Monday, March 30, 2009

Music Library: Brian Eno (+ Bert Jansch and Bob Mould)

Brian Eno:

Or, rather, Brian Peter George St. John le Baptiste de la Salle Eno, as some know him. Not me, mind you. Just some. Anyway, Brian Eno is one of the smartest and most creative people working in rock music (and that's a term that doesn't apply to most of his output, but I don't know what else to call his background). The fact that Eno is barely a musician hasn't stopped him from redefining the rules about music and the way that people experience it. He's less a musician than a sculptor, really. I mean, his job in Roxy Music was to modify the sound while the band was making it. He was essentially a producer, engineer, and re-mixer who was part of the band onstage. Rock music does not typically have guys like him, outside of anomalies like Martin Swope (and now Bob Weston) of Mission of Burma. Hip-hop, on the other hand, has guys like him. And that was only the beginning of his odd-bird career. I haven't gone through my whole collection to confirm, but I think he is the bottom-billed half of a few of his collaborations, so they'll pop up later. In the meantime, here's everything filed under "Brian Eno."

  • Here Come The Warm Jets. My favorite of his albums by less than a hair. Essential for all sentient beings. This one is ostensibly glam-rock, but it's oh so much more.

  • Taking Tiger Mountain (By Strategy). This one's my 2nd-favorite by less than a hair. Sometimes it's my favorite. I wish I could say something meaningful about how great these two albums are, but it's beyond me. I have no words.

  • Another Green World. Eno starts mixing his rock anthems with the peaceful instrumental music that he will soon name "ambient." I should mention that I anxiously await Geeta Dayal's 33 1/3 book on this album.

  • Discreet Music. This one is fascinating. Building on Erik Satie's ideas of "furniture music," which is less a listening experience than a way of creating aural wallpaper, Eno came up with the idea of ambient music while bedridden and listening to an album turned down to the cusp of inaudibility. The title piece is a 30-minute ambient track. The other three works are variations on Pachelbel's Canon in D major (you know, the one that signifies that a wedding is imminent), which are modified by tempo in illuminating ways. Very cool.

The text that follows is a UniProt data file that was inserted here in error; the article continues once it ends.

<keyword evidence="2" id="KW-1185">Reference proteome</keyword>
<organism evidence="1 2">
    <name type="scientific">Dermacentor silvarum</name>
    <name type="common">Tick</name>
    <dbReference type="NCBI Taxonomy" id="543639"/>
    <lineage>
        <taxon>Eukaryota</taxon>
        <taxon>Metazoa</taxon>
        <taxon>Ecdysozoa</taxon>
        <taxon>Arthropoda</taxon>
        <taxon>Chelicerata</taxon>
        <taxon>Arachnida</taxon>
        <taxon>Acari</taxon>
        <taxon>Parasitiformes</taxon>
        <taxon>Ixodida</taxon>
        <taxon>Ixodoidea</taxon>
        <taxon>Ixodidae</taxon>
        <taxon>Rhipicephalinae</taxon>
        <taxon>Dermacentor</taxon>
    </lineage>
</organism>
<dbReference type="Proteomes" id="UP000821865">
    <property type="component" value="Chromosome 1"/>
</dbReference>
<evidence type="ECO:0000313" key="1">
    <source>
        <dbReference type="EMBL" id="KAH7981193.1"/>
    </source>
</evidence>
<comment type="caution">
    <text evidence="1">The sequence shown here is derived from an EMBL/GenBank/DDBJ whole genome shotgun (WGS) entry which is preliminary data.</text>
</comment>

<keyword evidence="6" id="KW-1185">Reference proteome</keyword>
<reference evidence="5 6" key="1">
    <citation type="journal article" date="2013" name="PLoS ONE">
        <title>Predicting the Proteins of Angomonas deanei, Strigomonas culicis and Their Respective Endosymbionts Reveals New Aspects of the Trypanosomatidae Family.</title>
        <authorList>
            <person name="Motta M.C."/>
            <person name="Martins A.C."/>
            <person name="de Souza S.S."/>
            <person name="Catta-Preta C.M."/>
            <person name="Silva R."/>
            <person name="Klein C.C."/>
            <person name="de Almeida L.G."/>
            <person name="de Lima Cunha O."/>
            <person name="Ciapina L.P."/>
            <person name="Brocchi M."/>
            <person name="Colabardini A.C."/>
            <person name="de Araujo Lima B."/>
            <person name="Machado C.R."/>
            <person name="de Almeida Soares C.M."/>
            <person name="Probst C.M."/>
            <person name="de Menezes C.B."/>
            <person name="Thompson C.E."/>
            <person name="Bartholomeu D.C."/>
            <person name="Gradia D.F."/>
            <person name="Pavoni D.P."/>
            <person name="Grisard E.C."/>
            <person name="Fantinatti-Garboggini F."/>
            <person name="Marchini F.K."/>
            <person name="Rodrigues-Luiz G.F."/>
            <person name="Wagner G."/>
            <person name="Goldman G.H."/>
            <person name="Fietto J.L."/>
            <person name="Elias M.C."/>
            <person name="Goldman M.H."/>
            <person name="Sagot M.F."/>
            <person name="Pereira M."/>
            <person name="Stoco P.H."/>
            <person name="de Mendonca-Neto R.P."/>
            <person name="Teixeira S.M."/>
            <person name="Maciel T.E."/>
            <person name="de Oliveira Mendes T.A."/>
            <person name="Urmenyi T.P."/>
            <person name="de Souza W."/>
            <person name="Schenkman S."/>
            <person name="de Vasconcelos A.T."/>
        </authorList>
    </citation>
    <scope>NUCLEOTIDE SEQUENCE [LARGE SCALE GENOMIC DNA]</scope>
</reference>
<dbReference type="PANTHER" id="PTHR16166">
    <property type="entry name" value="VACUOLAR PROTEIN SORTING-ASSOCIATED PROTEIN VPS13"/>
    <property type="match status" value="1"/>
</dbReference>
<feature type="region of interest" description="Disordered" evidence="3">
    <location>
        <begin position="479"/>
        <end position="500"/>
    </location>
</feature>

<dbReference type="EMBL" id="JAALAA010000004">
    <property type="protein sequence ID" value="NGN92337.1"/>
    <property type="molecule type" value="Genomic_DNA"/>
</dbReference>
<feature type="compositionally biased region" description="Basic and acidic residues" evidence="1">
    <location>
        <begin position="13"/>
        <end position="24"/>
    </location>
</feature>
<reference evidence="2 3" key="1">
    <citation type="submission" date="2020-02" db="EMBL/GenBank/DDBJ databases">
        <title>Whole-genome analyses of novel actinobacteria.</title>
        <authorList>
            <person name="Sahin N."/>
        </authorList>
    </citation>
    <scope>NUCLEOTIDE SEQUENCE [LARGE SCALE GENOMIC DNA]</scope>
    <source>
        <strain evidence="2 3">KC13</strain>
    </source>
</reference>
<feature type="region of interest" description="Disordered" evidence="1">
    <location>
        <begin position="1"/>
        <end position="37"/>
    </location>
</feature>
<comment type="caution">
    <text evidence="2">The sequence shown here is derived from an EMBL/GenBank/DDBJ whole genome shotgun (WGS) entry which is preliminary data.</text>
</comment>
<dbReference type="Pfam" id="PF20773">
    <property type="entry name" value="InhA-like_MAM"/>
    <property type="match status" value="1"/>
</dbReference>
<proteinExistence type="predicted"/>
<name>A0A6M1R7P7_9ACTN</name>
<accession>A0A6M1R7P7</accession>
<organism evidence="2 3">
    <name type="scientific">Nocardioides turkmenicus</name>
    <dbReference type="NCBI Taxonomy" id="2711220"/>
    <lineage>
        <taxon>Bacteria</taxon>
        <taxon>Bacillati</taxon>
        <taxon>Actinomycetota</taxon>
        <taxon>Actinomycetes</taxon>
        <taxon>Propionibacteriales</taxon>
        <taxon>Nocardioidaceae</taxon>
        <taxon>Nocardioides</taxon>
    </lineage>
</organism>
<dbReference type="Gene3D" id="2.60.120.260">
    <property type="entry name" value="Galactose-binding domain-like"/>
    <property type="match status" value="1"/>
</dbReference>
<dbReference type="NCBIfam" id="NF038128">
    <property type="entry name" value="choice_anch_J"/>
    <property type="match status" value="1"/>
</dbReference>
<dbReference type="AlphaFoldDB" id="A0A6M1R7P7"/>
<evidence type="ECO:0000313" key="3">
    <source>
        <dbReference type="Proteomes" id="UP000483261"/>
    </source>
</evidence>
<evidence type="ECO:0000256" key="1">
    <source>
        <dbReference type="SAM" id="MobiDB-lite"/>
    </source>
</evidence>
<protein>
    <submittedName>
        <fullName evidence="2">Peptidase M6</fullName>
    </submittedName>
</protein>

• Before And After Science. Like Another Green World, this one is part rock and part ambient. "King's Lead Hat," an anagram of Talking Heads, is my favorite track, but the rock songs are uniformly fantastic. After this album, it would be 28 years before Eno made another solo album that was song-oriented.

  • Ambient 1: Music for Airports. So incredibly relaxing! This is ambient music as it is meant: a way of subtly modifying one's environment.

  • Music For Films. Soundtracks to imaginary films. Of interest to Richard Thompson fans: Dave Mattacks, who is Thompson's main drummer and the drummer for Fairport Convention, plays on one track, as does Fred Frith.

  • My Life In The Bush of Ghosts [Eno & David Byrne]. This one's a rightfully celebrated masterpiece in which Eno and Byrne create a sort of pan-world electro-funk with samples of music taped from various radio sources. I don't know this for a fact, but I imagine that this is a landmark for artists like MIA, for instance, who have a finger in many different kinds of music. Especially interesting is that today, music like this would be digitally sequenced, but Eno and Byrne used analog equipment, which required an enormous amount of time for trial and error.

  • Ambient 4: On Land. This is the ambient music you play when you want to creep your room out. It's still ambient, but it's dark and unsettling.

  • Apollo: Atmospheres & Soundtracks. A collaboration with his brother Roger and the producer Daniel Lanois, Apollo is ambient music as the final frontier. Elements of the music are meant to suggest country music, which reminds the Enos and Lanois of the sound of American individualism and exceptionalism. That's funny!

  • Spinner [Eno and Jah Wobble]. Eno recorded a bunch of instrumental ambient tracks and gave the masters to Jah Wobble to modify as he saw fit. Wobble (who's probably best known to U.S. audiences for playing bass in Public Image Limited) added rock and dub elements to the music. Of special interest to Can fans: Jaki Liebezeit is one of the drummers on the album.

  • Textures. This was a finding from the world wide web. Textures was never commercially released, being instead marketed to filmmakers for use as background music.

  • Wrong Way Up [Eno & John Cale]. Nowhere near as strong as either artist's albums from the early to mid 70s, this album still has some good performances in its favor. I really like the cover of the old soul classic "You Don't Miss Your Water."


Bert Jansch - It Don't Bother Me. Early album from the Brit-Folk master much in the same vein as his self-titled debut, which I reviewed three hundred years ago here on this very same blog, back when it was shouted in obscure villages by tongueless town cryers.

Bob Mould - Bob Mould and The Last Dog And Pony Show. A gift from a friend after I mentioned that I ought to pick up some later Bob Mould albums. They're pretty good! But not as good as his first two solo albums or his Sugar albums. And not even close to the Husker Du albums. All of which makes me sound ungrateful, doesn't it? Sorry! I do like them.


Carnatic music 3:48 AM, April 09, 2009  

Cool blog.

Anonymous 10:39 AM, June 14, 2010  

You have to get the re-release to get the bonus cuts. "Miss Your Water" isn't on the original CD.

And some think it one of both Cale and Eno's best albums. I'm kind of in the middle.

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